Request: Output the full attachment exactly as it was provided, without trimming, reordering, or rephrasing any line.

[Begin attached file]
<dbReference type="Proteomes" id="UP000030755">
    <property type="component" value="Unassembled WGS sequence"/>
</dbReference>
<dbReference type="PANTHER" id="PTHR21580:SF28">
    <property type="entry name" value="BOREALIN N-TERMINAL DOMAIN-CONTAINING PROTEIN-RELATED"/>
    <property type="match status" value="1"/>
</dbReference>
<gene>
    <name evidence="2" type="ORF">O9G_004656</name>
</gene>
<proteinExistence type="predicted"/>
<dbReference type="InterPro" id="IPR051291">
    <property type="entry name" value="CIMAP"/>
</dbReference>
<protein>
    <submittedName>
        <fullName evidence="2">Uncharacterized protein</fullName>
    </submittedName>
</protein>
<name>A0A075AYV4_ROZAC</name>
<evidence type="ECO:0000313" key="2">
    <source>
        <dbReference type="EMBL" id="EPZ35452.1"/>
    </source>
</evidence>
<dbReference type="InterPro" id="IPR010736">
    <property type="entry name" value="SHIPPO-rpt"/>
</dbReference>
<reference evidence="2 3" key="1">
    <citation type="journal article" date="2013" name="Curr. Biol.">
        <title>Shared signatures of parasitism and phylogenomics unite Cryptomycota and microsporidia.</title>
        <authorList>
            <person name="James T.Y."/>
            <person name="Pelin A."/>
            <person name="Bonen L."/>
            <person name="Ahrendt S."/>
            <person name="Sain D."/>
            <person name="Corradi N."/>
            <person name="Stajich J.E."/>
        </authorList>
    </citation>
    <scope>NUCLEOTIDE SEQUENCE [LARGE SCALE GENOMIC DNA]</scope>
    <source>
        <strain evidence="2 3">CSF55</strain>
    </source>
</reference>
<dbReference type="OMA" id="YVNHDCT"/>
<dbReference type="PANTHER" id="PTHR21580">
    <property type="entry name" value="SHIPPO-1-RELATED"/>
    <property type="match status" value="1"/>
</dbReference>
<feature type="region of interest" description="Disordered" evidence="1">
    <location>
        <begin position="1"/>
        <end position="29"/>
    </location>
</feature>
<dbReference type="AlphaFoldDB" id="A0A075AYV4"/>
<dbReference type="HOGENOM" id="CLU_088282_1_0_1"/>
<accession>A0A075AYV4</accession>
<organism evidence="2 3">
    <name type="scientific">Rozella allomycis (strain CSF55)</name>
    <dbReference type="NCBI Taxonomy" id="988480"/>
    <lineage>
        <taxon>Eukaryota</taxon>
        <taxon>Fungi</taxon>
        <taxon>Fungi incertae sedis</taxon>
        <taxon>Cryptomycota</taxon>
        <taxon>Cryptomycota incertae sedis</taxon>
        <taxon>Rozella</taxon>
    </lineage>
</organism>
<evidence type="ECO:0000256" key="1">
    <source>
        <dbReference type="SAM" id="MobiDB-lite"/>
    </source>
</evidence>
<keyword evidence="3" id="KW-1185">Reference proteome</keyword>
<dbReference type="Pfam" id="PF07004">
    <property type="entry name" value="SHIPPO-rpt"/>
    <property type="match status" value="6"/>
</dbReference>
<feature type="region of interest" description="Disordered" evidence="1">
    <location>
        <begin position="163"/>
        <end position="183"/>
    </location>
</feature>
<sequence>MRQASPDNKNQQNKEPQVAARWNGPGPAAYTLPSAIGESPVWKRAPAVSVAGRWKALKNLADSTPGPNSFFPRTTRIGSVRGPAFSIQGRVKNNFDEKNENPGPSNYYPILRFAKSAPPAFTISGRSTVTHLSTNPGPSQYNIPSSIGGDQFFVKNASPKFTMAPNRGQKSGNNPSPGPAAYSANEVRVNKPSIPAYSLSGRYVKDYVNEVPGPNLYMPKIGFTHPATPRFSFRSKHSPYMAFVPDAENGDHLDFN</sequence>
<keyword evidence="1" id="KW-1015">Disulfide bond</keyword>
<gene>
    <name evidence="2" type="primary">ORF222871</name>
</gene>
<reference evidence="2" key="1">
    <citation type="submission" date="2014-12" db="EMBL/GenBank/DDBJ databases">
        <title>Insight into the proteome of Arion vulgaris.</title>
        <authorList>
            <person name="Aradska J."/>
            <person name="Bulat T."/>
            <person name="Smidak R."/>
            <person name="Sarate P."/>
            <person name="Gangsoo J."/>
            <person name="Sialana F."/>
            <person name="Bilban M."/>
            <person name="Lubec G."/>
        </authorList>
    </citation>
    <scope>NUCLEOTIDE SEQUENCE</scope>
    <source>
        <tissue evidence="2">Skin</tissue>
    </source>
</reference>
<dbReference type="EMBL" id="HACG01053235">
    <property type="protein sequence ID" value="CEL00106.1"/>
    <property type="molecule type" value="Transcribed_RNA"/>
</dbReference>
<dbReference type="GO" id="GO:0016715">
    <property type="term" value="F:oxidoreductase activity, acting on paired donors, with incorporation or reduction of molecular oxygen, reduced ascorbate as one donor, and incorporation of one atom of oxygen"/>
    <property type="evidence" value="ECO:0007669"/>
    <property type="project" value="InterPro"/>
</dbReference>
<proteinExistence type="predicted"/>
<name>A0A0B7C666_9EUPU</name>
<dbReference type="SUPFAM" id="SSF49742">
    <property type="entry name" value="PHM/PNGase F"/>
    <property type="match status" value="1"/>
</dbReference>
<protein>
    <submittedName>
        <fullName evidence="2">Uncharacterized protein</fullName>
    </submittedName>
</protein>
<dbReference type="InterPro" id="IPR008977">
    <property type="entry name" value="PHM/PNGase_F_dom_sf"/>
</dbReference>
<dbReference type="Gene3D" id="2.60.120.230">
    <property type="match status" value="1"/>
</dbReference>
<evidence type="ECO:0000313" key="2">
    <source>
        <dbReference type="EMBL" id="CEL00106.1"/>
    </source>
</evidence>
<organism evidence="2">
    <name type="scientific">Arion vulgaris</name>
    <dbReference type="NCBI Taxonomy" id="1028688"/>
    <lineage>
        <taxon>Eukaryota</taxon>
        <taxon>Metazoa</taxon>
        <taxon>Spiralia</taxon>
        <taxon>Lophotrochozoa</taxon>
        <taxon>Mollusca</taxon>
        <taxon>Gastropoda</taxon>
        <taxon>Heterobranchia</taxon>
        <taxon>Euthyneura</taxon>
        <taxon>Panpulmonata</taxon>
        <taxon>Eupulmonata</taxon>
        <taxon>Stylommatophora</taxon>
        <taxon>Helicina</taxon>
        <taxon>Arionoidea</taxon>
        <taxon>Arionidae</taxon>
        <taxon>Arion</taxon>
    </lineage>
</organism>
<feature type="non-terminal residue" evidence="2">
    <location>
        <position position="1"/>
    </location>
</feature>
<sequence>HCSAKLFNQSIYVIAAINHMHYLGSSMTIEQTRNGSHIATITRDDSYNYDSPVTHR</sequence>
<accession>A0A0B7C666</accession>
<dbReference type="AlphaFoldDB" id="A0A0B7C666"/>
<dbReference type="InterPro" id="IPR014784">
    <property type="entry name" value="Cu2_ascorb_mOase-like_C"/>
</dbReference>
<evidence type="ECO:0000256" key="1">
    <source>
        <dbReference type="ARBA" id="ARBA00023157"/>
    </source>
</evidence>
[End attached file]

<dbReference type="Proteomes" id="UP000030755">
    <property type="component" value="Unassembled WGS sequence"/>
</dbReference>
<dbReference type="PANTHER" id="PTHR21580:SF28">
    <property type="entry name" value="BOREALIN N-TERMINAL DOMAIN-CONTAINING PROTEIN-RELATED"/>
    <property type="match status" value="1"/>
</dbReference>
<gene>
    <name evidence="2" type="ORF">O9G_004656</name>
</gene>
<proteinExistence type="predicted"/>
<dbReference type="InterPro" id="IPR051291">
    <property type="entry name" value="CIMAP"/>
</dbReference>
<protein>
    <submittedName>
        <fullName evidence="2">Uncharacterized protein</fullName>
    </submittedName>
</protein>
<name>A0A075AYV4_ROZAC</name>
<evidence type="ECO:0000313" key="2">
    <source>
        <dbReference type="EMBL" id="EPZ35452.1"/>
    </source>
</evidence>
<dbReference type="InterPro" id="IPR010736">
    <property type="entry name" value="SHIPPO-rpt"/>
</dbReference>
<reference evidence="2 3" key="1">
    <citation type="journal article" date="2013" name="Curr. Biol.">
        <title>Shared signatures of parasitism and phylogenomics unite Cryptomycota and microsporidia.</title>
        <authorList>
            <person name="James T.Y."/>
            <person name="Pelin A."/>
            <person name="Bonen L."/>
            <person name="Ahrendt S."/>
            <person name="Sain D."/>
            <person name="Corradi N."/>
            <person name="Stajich J.E."/>
        </authorList>
    </citation>
    <scope>NUCLEOTIDE SEQUENCE [LARGE SCALE GENOMIC DNA]</scope>
    <source>
        <strain evidence="2 3">CSF55</strain>
    </source>
</reference>
<dbReference type="OMA" id="YVNHDCT"/>
<dbReference type="PANTHER" id="PTHR21580">
    <property type="entry name" value="SHIPPO-1-RELATED"/>
    <property type="match status" value="1"/>
</dbReference>
<feature type="region of interest" description="Disordered" evidence="1">
    <location>
        <begin position="1"/>
        <end position="29"/>
    </location>
</feature>
<dbReference type="AlphaFoldDB" id="A0A075AYV4"/>
<dbReference type="HOGENOM" id="CLU_088282_1_0_1"/>
<accession>A0A075AYV4</accession>
<organism evidence="2 3">
    <name type="scientific">Rozella allomycis (strain CSF55)</name>
    <dbReference type="NCBI Taxonomy" id="988480"/>
    <lineage>
        <taxon>Eukaryota</taxon>
        <taxon>Fungi</taxon>
        <taxon>Fungi incertae sedis</taxon>
        <taxon>Cryptomycota</taxon>
        <taxon>Cryptomycota incertae sedis</taxon>
        <taxon>Rozella</taxon>
    </lineage>
</organism>
<evidence type="ECO:0000256" key="1">
    <source>
        <dbReference type="SAM" id="MobiDB-lite"/>
    </source>
</evidence>
<keyword evidence="3" id="KW-1185">Reference proteome</keyword>
<dbReference type="Pfam" id="PF07004">
    <property type="entry name" value="SHIPPO-rpt"/>
    <property type="match status" value="6"/>
</dbReference>
<feature type="region of interest" description="Disordered" evidence="1">
    <location>
        <begin position="163"/>
        <end position="183"/>
    </location>
</feature>
<sequence>MRQASPDNKNQQNKEPQVAARWNGPGPAAYTLPSAIGESPVWKRAPAVSVAGRWKALKNLADSTPGPNSFFPRTTRIGSVRGPAFSIQGRVKNNFDEKNENPGPSNYYPILRFAKSAPPAFTISGRSTVTHLSTNPGPSQYNIPSSIGGDQFFVKNASPKFTMAPNRGQKSGNNPSPGPAAYSANEVRVNKPSIPAYSLSGRYVKDYVNEVPGPNLYMPKIGFTHPATPRFSFRSKHSPYMAFVPDAENGDHLDFN</sequence>
<keyword evidence="1" id="KW-1015">Disulfide bond</keyword>
<gene>
    <name evidence="2" type="primary">ORF222871</name>
</gene>
<reference evidence="2" key="1">
    <citation type="submission" date="2014-12" db="EMBL/GenBank/DDBJ databases">
        <title>Insight into the proteome of Arion vulgaris.</title>
        <authorList>
            <person name="Aradska J."/>
            <person name="Bulat T."/>
            <person name="Smidak R."/>
            <person name="Sarate P."/>
            <person name="Gangsoo J."/>
            <person name="Sialana F."/>
            <person name="Bilban M."/>
            <person name="Lubec G."/>
        </authorList>
    </citation>
    <scope>NUCLEOTIDE SEQUENCE</scope>
    <source>
        <tissue evidence="2">Skin</tissue>
    </source>
</reference>
<dbReference type="EMBL" id="HACG01053235">
    <property type="protein sequence ID" value="CEL00106.1"/>
    <property type="molecule type" value="Transcribed_RNA"/>
</dbReference>
<dbReference type="GO" id="GO:0016715">
    <property type="term" value="F:oxidoreductase activity, acting on paired donors, with incorporation or reduction of molecular oxygen, reduced ascorbate as one donor, and incorporation of one atom of oxygen"/>
    <property type="evidence" value="ECO:0007669"/>
    <property type="project" value="InterPro"/>
</dbReference>
<proteinExistence type="predicted"/>
<name>A0A0B7C666_9EUPU</name>
<dbReference type="SUPFAM" id="SSF49742">
    <property type="entry name" value="PHM/PNGase F"/>
    <property type="match status" value="1"/>
</dbReference>
<protein>
    <submittedName>
        <fullName evidence="2">Uncharacterized protein</fullName>
    </submittedName>
</protein>
<dbReference type="InterPro" id="IPR008977">
    <property type="entry name" value="PHM/PNGase_F_dom_sf"/>
</dbReference>
<dbReference type="Gene3D" id="2.60.120.230">
    <property type="match status" value="1"/>
</dbReference>
<evidence type="ECO:0000313" key="2">
    <source>
        <dbReference type="EMBL" id="CEL00106.1"/>
    </source>
</evidence>
<organism evidence="2">
    <name type="scientific">Arion vulgaris</name>
    <dbReference type="NCBI Taxonomy" id="1028688"/>
    <lineage>
        <taxon>Eukaryota</taxon>
        <taxon>Metazoa</taxon>
        <taxon>Spiralia</taxon>
        <taxon>Lophotrochozoa</taxon>
        <taxon>Mollusca</taxon>
        <taxon>Gastropoda</taxon>
        <taxon>Heterobranchia</taxon>
        <taxon>Euthyneura</taxon>
        <taxon>Panpulmonata</taxon>
        <taxon>Eupulmonata</taxon>
        <taxon>Stylommatophora</taxon>
        <taxon>Helicina</taxon>
        <taxon>Arionoidea</taxon>
        <taxon>Arionidae</taxon>
        <taxon>Arion</taxon>
    </lineage>
</organism>
<feature type="non-terminal residue" evidence="2">
    <location>
        <position position="1"/>
    </location>
</feature>
<sequence>HCSAKLFNQSIYVIAAINHMHYLGSSMTIEQTRNGSHIATITRDDSYNYDSPVTHR</sequence>
<accession>A0A0B7C666</accession>
<dbReference type="AlphaFoldDB" id="A0A0B7C666"/>
<dbReference type="InterPro" id="IPR014784">
    <property type="entry name" value="Cu2_ascorb_mOase-like_C"/>
</dbReference>
<evidence type="ECO:0000256" key="1">
    <source>
        <dbReference type="ARBA" id="ARBA00023157"/>
    </source>
</evidence>